I love Twitter, the platform. But Twitter, the company, has often puzzled me. And I have often felt that Twitter the company is an organization that doesn’t really understand its own product.
The #NASCAR Branded Hashtag page is just the latest evidence that Twitter often completely misses the point of what it has built. It takes a platform that has totally revolutionized the way media works, and uses it to create something resembling a portal page from the 90’s, as though the app- and mobile-based web experience had never happened. The experience fails to address a clear user need or interest, or at least to explain what it’s doing to those users who might be interested. What’s worse, it messes with the hashtag, in a way that is just plain wrong.
Amazingly, I haven’t seen a single article or blog post that has not been positive on the #NASCAR branded hashtag page experiment. TechCrunch calls them “brilliant.” AdAge writes that Twitter is sending the message “that hashtags can potentially be a useful branding tool and not merely a pop-culture phenomenon” (WTF, AdAge? #jan25 was not a “pop-culture phenomenon.”) GigaOm warns traditional media companies that they should be shaking in their boots. I say that other media and technology companies should be celebrating the fact that Twitter is leaving the field wide open for someone to do community-driven media engagement right.
And that’s the worst part about this: the concept of a branded hashtag page — which Twitter says consists of “a combination of algorithms and curation [that] will surface the most interesting Tweets” — pollutes the concept of the hashtag as a community-driven conversation, one of the best and most beloved features of the Twitter platform. By turning the hashtag into nothing more than a branded content portal, with content curated by anonymous Twitter employees, Twitter is missing the point. And by using the hashtag to talk AT their customers, instead of WITH their customers, brands are missing a huge opportunity.
The Hashtag Doesn’t Belong To Twitter – or the Brand. It Belongs To Us.
The Twitter hashtag was first suggested by Twitter user @chrismessina on August 23, 2007. The idea was that the # symbol would demarcate metadata, rather than the content itself. Messina even pitched the concept to Twitter, but was rejected. It wasn’t until 2009, that Twitter the company supported hashtags, and the ability to click on a hashtag to generate a search results page. (More hashtag history in this GigaOm article from Liz Gannes.)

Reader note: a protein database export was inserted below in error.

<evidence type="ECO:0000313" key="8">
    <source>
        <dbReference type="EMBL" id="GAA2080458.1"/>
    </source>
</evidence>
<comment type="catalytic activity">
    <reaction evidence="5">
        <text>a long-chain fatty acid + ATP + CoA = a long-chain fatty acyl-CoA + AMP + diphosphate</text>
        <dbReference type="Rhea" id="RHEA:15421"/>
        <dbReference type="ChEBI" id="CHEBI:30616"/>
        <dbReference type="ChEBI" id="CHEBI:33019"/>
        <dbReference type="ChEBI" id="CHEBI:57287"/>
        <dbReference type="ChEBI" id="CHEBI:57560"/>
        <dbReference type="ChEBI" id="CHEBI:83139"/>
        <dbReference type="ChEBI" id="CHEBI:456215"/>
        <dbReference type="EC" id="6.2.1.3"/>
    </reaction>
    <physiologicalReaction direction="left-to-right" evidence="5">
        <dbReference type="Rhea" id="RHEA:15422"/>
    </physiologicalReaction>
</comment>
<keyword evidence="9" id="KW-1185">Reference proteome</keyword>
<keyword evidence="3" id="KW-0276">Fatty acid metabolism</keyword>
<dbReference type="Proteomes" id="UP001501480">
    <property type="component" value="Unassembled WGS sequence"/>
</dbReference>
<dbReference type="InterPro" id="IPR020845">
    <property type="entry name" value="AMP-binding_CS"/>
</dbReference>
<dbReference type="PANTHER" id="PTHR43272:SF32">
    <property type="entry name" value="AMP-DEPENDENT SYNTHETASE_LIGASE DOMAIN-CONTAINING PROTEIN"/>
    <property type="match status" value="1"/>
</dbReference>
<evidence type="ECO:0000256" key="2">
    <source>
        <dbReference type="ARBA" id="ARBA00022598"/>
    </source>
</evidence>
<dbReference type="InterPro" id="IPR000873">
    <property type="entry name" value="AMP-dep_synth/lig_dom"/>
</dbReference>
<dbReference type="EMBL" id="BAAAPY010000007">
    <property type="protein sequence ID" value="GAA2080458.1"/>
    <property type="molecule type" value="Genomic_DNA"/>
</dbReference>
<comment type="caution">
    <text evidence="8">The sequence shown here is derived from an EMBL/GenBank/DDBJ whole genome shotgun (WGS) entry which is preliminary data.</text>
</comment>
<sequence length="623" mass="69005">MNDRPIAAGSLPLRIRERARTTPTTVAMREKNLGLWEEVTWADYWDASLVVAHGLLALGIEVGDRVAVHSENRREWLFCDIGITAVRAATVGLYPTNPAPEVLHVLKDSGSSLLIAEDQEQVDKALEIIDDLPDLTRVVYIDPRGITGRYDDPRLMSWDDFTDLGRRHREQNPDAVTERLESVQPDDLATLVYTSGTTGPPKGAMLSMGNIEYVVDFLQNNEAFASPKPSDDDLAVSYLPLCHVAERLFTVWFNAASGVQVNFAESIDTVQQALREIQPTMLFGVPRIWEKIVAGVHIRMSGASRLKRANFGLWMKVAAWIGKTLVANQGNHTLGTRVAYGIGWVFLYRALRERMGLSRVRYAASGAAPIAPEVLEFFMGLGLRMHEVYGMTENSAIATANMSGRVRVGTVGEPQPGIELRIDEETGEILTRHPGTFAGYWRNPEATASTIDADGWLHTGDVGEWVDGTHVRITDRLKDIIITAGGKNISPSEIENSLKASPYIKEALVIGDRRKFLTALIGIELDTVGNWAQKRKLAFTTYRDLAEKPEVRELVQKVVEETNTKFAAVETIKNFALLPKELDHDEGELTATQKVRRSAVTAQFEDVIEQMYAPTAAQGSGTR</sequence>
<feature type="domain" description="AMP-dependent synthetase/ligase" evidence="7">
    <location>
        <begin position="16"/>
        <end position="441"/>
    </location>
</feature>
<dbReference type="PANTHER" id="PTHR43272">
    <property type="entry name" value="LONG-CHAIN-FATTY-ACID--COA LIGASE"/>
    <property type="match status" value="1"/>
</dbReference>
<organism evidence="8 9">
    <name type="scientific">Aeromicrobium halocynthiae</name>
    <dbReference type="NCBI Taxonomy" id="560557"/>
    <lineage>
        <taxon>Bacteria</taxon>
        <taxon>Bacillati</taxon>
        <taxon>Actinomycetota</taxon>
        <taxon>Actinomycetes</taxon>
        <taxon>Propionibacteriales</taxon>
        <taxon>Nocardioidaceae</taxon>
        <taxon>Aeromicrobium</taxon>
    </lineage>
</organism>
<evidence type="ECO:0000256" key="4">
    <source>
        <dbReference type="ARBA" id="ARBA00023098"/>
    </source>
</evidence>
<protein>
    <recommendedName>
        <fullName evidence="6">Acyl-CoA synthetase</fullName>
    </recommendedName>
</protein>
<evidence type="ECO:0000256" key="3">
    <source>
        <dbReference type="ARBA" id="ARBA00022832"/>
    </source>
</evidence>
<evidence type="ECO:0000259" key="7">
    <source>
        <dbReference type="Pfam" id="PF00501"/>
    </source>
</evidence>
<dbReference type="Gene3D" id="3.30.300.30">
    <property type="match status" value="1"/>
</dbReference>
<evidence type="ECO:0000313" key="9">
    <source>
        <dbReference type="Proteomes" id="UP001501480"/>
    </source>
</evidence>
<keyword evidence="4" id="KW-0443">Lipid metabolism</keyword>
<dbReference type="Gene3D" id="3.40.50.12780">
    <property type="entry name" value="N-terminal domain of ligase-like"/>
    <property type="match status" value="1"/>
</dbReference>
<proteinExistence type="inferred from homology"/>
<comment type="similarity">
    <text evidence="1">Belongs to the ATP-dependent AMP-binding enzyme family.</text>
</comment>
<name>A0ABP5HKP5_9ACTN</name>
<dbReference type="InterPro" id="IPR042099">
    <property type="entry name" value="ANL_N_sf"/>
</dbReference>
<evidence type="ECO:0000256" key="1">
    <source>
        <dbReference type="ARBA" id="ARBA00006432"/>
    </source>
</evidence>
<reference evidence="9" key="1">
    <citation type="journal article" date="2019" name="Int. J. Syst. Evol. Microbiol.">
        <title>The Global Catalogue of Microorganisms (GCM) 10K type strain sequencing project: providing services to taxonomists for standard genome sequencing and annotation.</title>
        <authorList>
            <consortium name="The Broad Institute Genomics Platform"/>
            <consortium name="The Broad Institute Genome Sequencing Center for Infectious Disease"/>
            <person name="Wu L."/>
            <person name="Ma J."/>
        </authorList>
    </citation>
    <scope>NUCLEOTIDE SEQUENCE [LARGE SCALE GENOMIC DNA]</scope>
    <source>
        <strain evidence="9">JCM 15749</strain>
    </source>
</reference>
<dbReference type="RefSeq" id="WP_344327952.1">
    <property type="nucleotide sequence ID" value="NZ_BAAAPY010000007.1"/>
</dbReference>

Today hashtags are used by users of Twitter (and some other platforms) to create instant realtime conversations around events, power Twitter chats, stay in touch with communities, debate current events, discuss brands or products, and start revolutions. Brands are using them to create games, to run contests, or to run awareness-building campaigns.
Hashtags work, and they are powerful tools, because anyone can create a hashtag, and anyone can use it.
And when you search for a hashtag on Twitter, you should be able to get a page of all tweets related to that hashtag.
But now, when I entered #nascar in the search box on Twitter.com today, here’s what I get:
Notice something? Here’s a #hint. That’s right: the first two tweets on that fancy branded hashtag page don’t actually have a #NASCAR hashtag!
“With twitter.com/#NASCAR, you’ll discover the best Tweets, photos and perspectives from NASCAR drivers and their families, crews, commentators, celebrities and fans – all in a single timeline,” chirps the Twitter blog post introducing the concept of hashtag pages.
You know what? When I use or search for the #NASCAR hashtag, I don’t really want to see what a celebrity has to say. I want to know what people who are deliberately contributing to the #NASCAR conversation have to say.
Because that’s what a hashtag is: a conversation.
“What does it mean then when the conversation itself is the canvas?” Twitter CEO Dick Costolo asked in Cannes this week.
The branded hashtag page is the polar opposite of this vision. There’s no attempt to facilitate conversation, the way that tools like Tweetchat or SeeSaw do. There’s no explanation on the #NASCAR branded page of why I’m seeing tweets that don’t include the hashtag, or any information about how the tweets that are displayed were selected.
There’s no way of knowing, until I publish and tweet this post, whether the title of this article will be displayed in the stream when it is tweeted out.
“If I click the #nascar tag, I want to see what people are tweeting about #nascar, not a bunch of what are essentially sponsored posts. What happens when it’s #google or #apple or a hashtag you regularly use?” Rav Casley Gera points out in a comment on The Verge.
I’m all for successful products making money. But if Twitter alienates its users or makes its product less useful, it won’t be very successful in the long run.
What do you think? Am I over-reacting?